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"All we need to do to acquire a very poor teaching force is nothing."

"All we need to do to acquire a very poor teaching force is nothing." So says Marc Tucker, President and CEO of the National Center on Education and the Economy, in this July 22 podcast (MP3) from Bloomberg EDU.

He explains:

We are now about to get the worst teachers we have ever had, for at least 100 years, if we do nothing. All we have to do is pursue our current policies, not change them, and we will have, over the next 5 or 10 years, a dramatic, dramatic dive in the quality of our teaching force.
The only way we are going to have a competitive education system is if we start recruiting most of our teachers from the people, both men and women, who could go into the leading professions. We aren't going to do that unless we can pay them competitive wages. And we have to provide them a competitive workplace.

Teaching is basically a blue-collar occupation, though we call it a profession. ... If we had a true teaching profession, and recruited our teachers from the ranks of people who could otherwise work at Google...they're not going to put up with working in the kind of environment that most teachers work in in schools, which is really very like the industrial environment in businesses in 1910 and 1920.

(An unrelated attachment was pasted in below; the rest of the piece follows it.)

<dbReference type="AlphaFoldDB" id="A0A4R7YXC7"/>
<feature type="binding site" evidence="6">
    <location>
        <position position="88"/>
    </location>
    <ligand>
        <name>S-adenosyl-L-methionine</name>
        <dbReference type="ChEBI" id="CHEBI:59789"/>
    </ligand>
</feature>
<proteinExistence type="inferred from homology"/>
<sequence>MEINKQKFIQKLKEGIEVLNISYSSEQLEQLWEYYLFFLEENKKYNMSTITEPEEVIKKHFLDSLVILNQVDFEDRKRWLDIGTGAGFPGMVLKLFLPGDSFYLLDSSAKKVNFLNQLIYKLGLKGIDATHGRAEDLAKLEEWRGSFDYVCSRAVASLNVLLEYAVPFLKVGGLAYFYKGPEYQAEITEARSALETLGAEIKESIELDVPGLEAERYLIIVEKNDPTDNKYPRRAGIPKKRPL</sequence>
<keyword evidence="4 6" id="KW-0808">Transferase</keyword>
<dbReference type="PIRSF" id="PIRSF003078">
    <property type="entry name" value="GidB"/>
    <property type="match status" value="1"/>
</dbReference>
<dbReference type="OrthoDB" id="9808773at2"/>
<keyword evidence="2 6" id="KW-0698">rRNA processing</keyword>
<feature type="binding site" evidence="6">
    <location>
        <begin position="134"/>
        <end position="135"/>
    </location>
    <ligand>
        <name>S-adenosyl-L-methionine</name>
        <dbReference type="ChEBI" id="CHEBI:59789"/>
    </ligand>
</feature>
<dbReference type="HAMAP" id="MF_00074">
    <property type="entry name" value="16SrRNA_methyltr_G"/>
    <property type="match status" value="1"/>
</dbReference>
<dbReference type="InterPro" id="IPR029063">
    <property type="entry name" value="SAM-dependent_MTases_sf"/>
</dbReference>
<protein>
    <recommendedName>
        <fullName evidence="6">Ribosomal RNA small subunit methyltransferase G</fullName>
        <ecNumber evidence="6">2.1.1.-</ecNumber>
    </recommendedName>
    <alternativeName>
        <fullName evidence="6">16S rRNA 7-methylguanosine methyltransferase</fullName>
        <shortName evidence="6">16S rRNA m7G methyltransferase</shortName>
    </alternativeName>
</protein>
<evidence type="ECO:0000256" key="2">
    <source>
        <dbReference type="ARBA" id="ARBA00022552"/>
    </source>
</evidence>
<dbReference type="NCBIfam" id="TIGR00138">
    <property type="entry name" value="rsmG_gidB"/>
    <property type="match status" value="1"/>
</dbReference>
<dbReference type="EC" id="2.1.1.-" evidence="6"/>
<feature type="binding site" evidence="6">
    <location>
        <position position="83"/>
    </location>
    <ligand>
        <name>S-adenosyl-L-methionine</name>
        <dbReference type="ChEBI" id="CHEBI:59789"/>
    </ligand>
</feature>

Tucker is the author of a report entitled Standing on the Shoulders of Giants: An American Agenda for Education Reform, which outlines a plan for revamping our education system and surpassing the world's top-performing nations.

Tucker argues that we've been on the wrong course since at least WWII, and that we will see teacher quality take a dive in the next few years unless we change our policies around local control and teacher compensation. Essentially, he's saying that teaching has been subsidized by the lack of other career opportunities for well-educated women, a phenomenon I explored in a recent post after Nick Kristof made the same point.

Now that these subsidies are starting to fade, and now that women outnumber men in law and medical schools, fewer and fewer of the "best and brightest" are choosing teaching as a career.

What would the teaching profession look like if it were restructured to attract people who are currently taking jobs at Google and Apple—not just in terms of salary, but working conditions and career advancement opportunities?

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